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An Open Letter to Families with Children with Speech and Language Delays from a Speech Therapist

I hope you are all taking care of yourselves and your families. This is a crazy time and I know expectations of families are high - All of a sudden, we are not only parents, but teachers, and therapists. The struggle is real. I see you. I hear you.

Many families are struggling because their child doesn’t want to practice their speech and language skills at home. I’m going to tell you this: As a mom of two young boys - I TOTALLY UNDERSTAND where you’re coming from. To say that kids learn differently from their parents and from their teachers is an understatement.

I’m going to give you one suggestion - it’s simple but very effective: BE PRESENT. Take the time to talk with your child. Play games. Read. Have fun. This is how children learn language - by interaction. 

I’m going to make you a promise.  I promise that your child is going to be okay - even if you feel like they are slipping behind.  Helping your child catch up is what teachers, SLPs, and therapists are made to do. Your job is to love your child and do the best you can. You are doing a good job - I promise. I want you to say it out loud, "I AM DOING A GOOD JOB!".

If you are looking for some tips for working on speech and language at home, I’m going to share what has worked for me (as a SLP and as a mom):

1) Use a visual. Show your child how many times they need to say their word/practice a skill. You can use your fingers, a token system, stickers - anything that can show your child how much is left. 

2) Model. Model your child’s speech and language goal throughout the day. If they are working on sounds, model their speech sound. Say it loud and long. If they are working on learning action words, talk about action words all day. 

3) Work speech and language into your daily routines: If your child is reluctant to sit down and practice, try working your child’s goals into daily routines. Let me know. You can always contact me via email or phone - you don’t need to wait until we have a session.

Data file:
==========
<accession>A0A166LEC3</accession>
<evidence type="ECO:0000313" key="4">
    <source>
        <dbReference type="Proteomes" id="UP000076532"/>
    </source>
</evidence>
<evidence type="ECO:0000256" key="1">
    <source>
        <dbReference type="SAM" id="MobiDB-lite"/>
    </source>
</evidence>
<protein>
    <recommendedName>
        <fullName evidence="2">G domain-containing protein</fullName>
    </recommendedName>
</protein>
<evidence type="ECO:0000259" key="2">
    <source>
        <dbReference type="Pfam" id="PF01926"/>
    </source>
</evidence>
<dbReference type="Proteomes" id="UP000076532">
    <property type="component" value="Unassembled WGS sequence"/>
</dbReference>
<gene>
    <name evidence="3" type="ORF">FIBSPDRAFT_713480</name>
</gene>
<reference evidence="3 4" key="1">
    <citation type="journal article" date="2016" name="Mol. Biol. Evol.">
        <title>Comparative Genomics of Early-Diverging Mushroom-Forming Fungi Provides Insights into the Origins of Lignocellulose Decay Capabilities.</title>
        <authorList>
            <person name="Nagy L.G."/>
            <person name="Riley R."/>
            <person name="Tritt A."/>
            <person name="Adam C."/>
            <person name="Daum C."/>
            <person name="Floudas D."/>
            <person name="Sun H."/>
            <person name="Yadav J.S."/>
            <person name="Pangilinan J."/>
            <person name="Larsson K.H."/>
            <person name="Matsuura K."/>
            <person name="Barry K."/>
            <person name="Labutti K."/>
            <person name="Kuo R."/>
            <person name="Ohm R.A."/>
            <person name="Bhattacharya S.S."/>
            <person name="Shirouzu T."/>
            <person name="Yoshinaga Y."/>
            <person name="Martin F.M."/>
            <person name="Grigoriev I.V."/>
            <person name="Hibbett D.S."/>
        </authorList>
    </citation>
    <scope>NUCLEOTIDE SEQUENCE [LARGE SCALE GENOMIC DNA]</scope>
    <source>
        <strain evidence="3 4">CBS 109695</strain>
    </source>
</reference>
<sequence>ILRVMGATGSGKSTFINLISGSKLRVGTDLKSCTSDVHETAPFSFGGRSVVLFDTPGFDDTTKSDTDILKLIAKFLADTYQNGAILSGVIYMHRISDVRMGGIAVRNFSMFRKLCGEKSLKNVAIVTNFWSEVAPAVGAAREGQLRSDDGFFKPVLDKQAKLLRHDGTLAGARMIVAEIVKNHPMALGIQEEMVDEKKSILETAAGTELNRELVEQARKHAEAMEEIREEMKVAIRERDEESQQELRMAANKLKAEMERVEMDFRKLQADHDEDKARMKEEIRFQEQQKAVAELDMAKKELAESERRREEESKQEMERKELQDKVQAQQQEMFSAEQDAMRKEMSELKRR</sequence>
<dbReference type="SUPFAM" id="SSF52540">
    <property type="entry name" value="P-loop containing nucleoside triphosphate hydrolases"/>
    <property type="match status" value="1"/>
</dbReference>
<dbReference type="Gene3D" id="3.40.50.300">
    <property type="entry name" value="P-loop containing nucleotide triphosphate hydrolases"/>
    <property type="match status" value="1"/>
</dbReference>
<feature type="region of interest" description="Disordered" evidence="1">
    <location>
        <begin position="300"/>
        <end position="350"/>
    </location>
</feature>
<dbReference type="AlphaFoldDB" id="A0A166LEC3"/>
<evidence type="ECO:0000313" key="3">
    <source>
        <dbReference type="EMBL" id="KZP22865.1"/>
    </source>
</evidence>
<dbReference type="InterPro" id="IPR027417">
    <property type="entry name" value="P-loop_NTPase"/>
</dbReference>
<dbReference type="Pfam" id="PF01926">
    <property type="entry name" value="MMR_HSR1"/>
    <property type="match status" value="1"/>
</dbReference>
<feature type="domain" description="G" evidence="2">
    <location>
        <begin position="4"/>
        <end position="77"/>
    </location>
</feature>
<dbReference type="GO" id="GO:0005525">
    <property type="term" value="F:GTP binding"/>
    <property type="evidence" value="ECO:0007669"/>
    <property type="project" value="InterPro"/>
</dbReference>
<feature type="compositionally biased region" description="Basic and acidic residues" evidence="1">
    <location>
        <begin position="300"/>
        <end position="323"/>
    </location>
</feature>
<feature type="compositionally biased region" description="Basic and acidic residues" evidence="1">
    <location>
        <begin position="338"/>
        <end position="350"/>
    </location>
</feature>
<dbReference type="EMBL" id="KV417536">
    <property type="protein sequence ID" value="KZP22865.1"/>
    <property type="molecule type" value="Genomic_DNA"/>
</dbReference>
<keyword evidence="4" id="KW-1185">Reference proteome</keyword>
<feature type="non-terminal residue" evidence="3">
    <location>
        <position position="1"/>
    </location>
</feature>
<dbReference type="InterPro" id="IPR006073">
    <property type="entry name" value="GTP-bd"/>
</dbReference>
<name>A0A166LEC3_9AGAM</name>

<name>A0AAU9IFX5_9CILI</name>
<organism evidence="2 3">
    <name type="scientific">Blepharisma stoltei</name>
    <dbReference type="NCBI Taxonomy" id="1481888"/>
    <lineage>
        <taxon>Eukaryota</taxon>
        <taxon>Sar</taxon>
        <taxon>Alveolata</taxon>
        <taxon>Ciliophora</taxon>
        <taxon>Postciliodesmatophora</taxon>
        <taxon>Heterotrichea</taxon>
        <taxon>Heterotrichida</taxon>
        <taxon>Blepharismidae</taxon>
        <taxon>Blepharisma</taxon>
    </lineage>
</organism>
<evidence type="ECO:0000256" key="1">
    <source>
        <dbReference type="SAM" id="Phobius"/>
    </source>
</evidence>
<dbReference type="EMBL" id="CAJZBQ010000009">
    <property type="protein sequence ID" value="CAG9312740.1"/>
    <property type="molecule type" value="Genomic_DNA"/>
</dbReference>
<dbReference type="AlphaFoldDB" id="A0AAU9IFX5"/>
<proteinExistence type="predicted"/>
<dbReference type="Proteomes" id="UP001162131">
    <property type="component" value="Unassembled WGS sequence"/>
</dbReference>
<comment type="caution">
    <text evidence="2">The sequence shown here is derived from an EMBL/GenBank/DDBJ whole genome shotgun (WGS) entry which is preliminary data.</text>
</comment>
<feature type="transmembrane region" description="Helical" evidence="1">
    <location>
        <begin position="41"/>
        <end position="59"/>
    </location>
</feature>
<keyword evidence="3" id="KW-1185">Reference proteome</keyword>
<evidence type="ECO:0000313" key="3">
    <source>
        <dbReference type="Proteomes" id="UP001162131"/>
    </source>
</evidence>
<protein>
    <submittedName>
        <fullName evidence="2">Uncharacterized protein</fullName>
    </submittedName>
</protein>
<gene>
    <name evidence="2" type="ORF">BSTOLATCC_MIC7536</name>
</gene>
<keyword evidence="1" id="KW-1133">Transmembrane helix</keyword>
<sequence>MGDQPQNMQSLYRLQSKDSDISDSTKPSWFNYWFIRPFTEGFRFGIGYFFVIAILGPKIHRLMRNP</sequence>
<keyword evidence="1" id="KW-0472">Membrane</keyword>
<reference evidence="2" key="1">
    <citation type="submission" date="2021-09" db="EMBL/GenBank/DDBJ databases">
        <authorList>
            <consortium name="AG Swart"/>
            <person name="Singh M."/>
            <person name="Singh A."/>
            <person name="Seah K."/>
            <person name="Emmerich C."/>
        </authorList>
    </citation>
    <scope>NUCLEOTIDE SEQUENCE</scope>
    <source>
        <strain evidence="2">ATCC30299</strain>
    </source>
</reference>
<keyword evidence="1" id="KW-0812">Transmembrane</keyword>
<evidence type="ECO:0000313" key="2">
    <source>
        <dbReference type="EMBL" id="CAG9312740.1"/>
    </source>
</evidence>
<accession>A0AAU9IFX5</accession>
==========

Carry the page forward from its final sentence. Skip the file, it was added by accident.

4) Set special time aside for each child: This doesn’t have to be daily! Try to set aside 15 minutes for a ’special date’ where it is just you and your child. During this time, you can play a game, read a book, do a craft, bake - whatever it is - and practice your child’s speech and language skills. Most children thrive on this attention.

5) Give choices: I am guilty of this with my own kids - it’s my way or the highway. Then I rmember that I'm the adult and can probably "let it go". Let your child choose the activity - you can give a few options - and then practice your child’s speech and or language skills using that activity. You might have planned a game but they want to play hopscotch - that’s okay! Following their lead and giving choices will help your child engage in the task. 

6) Take turns: Make sure you are practicing too! Take turns in games and activities so your child doesn’t feel like they’re being “drilled”.

7) Get your child moving: I find with my own kids that 15-30 minutes of exercise before ’sit down’ activities really helps them regulate and focus. Ideas for getting active include: going for a walk, riding bikes, doing a Go Noodle video, having a dance party.

8) Try a different time of day: If you’ve been trying to practice in the morning and having no luck, try after lunch. If you’ve been trying before bedtime and having no luck, try in the morning. Sometimes changing the time of day can have a big impact on children!

I hope that this is helpful. If there are any tips or strategies that you have used and I have missed, please share them so I can share them with other families. We’re all in this together!

Lastly, I want you to remember you are doing good job! This is an unprecedented time and nothing could have prepared you or your child for this. Take it one day at a time and celebrate the wins - even the tiniest ones.


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